Many parents are very diligent in searching the online database for pedophiles that have moved into their local area or neighborhood, and are extremely careful to try and prevent their children from becoming the next victim, but the fact remains that searching online for where child molesters are living just isn’t enough, because the person or persons most likely to harm your child are much closer in proximity than you think.
It is not possible to include in just one post everything pertaining to things parents need to know in order to protect children and teens from child molesters, or the astronomical statistics of child sexual abuse, or the well-known fact that the majority of perpetrators are people within the family, close and trusted friends as opposed to complete strangers.
Dispelling Child Safety and Sexual Abuse Myths
There are so many myths and unknowns about child abuse of a sexual nature, that there are scientific and clinical studies currently being done in order to determine whether there is any possible connection between child sexual abuse and the increasing numbers of teen promiscuity and teen pregnancy.
Did you know that the majority of child sexual abuse victims do NOT tell anyone, even when directly asked by a parent or other authority figures? There are many reasons why that is the case, and I will include those reasons in the upcoming series.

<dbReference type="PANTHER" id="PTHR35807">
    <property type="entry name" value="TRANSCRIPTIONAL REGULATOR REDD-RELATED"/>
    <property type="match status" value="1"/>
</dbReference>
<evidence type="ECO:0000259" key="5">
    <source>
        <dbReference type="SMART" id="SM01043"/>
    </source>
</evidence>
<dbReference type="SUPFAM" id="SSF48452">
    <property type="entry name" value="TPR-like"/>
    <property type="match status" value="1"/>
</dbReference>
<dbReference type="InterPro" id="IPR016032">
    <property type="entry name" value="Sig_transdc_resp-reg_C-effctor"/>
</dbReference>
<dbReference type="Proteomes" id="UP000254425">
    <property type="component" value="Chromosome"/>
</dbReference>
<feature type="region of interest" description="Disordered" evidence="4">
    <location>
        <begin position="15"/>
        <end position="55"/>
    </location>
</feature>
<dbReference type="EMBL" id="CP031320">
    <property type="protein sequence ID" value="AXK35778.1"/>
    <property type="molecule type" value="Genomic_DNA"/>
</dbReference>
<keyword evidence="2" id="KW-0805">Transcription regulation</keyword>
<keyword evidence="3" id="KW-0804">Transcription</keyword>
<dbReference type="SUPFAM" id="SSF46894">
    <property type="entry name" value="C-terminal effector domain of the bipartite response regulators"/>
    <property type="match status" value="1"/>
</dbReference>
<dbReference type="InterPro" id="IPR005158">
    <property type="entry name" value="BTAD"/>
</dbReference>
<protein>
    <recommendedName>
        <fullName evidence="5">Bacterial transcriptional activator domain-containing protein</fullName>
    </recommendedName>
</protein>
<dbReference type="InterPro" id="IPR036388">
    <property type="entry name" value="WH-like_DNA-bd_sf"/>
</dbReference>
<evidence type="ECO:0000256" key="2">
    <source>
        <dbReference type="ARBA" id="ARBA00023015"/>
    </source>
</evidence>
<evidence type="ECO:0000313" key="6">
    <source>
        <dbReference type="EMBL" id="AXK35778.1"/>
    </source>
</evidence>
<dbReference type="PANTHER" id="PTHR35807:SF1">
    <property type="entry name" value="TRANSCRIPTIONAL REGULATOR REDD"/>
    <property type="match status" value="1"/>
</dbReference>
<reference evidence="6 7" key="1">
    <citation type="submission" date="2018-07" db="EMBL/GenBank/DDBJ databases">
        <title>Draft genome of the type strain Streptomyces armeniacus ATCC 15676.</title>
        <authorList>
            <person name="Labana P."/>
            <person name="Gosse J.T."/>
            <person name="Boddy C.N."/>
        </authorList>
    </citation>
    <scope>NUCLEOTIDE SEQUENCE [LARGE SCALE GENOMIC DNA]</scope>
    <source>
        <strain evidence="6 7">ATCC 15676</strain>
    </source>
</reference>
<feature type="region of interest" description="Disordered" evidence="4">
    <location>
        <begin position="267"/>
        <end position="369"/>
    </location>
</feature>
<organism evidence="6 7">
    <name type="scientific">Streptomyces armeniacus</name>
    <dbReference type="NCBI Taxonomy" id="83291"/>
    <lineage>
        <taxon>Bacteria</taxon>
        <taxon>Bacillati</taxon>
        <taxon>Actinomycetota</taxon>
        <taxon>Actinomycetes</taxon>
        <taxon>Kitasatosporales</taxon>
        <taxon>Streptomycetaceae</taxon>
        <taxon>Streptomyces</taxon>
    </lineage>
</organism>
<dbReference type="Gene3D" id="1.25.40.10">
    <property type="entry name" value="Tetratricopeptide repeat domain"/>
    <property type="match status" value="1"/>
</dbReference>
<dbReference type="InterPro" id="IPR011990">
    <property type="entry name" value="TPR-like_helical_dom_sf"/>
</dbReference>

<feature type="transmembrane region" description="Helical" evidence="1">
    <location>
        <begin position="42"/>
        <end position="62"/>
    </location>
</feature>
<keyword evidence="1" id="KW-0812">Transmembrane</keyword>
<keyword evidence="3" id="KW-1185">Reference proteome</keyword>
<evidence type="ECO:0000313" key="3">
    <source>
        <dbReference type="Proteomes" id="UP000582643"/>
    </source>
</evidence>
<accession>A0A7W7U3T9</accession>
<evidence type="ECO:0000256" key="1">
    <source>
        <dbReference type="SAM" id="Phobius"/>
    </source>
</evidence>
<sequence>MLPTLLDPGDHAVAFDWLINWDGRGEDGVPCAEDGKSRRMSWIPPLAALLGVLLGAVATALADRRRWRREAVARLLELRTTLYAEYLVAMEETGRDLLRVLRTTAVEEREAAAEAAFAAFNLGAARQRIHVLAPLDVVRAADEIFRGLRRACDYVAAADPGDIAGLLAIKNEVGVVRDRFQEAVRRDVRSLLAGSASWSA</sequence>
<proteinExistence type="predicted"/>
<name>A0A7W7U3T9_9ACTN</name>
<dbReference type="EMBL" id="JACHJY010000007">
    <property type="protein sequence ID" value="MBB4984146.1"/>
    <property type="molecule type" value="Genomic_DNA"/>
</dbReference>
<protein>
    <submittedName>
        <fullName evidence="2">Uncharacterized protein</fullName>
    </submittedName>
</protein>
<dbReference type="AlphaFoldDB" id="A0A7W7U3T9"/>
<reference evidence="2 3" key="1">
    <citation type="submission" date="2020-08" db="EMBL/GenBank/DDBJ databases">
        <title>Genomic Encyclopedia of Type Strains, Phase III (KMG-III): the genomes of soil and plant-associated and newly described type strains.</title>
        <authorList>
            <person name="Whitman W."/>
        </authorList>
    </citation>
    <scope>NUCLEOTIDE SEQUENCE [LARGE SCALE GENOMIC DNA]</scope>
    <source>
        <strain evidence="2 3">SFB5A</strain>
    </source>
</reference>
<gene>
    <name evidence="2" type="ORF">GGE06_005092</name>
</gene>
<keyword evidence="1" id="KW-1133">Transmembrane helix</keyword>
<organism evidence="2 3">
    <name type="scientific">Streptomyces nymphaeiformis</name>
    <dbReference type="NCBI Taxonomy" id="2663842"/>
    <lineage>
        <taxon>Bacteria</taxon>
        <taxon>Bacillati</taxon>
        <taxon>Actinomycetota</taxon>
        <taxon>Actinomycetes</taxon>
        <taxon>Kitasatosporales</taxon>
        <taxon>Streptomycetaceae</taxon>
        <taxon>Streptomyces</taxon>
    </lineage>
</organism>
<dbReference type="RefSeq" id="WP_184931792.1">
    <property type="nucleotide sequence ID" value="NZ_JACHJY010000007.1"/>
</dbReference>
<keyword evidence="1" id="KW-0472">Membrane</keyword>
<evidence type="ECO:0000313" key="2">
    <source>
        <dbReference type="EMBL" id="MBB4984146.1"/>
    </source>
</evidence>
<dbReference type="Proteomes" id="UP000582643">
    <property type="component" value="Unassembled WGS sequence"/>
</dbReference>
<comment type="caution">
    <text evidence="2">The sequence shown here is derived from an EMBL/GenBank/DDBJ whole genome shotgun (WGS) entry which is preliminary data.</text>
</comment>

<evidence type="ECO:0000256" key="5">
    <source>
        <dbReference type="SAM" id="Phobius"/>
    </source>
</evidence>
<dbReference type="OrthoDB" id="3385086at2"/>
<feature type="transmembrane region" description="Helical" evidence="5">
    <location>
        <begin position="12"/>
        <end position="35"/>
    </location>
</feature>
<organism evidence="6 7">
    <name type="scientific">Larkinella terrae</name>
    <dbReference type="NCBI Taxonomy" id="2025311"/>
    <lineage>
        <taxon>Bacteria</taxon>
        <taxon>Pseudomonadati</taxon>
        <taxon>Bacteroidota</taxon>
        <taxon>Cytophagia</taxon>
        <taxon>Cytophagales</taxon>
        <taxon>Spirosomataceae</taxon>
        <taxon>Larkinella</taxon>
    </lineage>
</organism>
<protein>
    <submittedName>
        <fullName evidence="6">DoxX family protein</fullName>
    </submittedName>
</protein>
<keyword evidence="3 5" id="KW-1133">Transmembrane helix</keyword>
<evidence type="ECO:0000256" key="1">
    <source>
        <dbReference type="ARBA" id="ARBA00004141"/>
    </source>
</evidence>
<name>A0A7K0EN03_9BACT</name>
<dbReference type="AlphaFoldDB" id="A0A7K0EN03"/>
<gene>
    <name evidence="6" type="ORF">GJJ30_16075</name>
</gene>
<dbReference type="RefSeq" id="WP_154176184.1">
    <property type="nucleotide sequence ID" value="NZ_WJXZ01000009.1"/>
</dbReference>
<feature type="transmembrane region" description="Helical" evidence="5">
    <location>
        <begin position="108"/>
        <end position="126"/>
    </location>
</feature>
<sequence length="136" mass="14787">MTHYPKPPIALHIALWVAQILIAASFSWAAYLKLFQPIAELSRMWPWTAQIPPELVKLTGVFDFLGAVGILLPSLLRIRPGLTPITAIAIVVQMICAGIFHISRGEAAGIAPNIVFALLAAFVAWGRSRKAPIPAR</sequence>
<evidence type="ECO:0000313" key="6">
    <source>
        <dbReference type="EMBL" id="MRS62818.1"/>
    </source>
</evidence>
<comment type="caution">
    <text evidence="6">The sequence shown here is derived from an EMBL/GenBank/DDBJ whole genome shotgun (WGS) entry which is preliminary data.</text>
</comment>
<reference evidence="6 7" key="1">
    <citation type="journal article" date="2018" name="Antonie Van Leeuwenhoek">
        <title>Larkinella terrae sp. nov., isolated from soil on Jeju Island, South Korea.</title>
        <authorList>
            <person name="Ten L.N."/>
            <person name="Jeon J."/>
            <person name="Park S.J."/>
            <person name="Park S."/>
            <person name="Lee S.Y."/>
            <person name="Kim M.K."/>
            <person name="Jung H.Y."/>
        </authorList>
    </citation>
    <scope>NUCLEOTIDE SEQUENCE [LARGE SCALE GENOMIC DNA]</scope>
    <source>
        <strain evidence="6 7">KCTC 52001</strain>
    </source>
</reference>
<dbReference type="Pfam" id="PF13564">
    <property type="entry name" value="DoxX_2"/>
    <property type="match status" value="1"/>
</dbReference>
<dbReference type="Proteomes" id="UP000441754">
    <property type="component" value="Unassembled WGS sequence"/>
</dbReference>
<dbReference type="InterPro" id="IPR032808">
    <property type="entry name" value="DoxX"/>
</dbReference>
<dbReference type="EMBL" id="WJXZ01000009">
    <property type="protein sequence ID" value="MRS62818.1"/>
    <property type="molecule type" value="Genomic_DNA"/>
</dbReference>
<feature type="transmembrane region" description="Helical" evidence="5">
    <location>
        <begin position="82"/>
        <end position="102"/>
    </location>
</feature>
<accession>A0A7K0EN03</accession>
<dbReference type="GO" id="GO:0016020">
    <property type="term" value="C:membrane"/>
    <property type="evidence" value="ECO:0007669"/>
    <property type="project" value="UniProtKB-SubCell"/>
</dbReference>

Did you know that if your child tends to be rather quiet, shy and reserved, child molesters view them as a prime target because this type child is more easily manipulated into silence when being abused? Children that are more outspoken and assertive in their personalities are less likely to be chosen by pedophiles because of the higher possibility of the abuse being discovered. Just like rapists will seek out someone who appears to be timid and reserved, easier to manipulate and control, as opposed to those who walk with their head held high and are more assertive and outspoken in their personalities.
Who Do You Trust With Your Child?
Can you really trust anyone, including family members and trusted friends, to be alone with your child or take care of them in some way? There was a recent story on the news about a child who was sexually abused, and the perpetrator of this horrific violence was her own grandfather!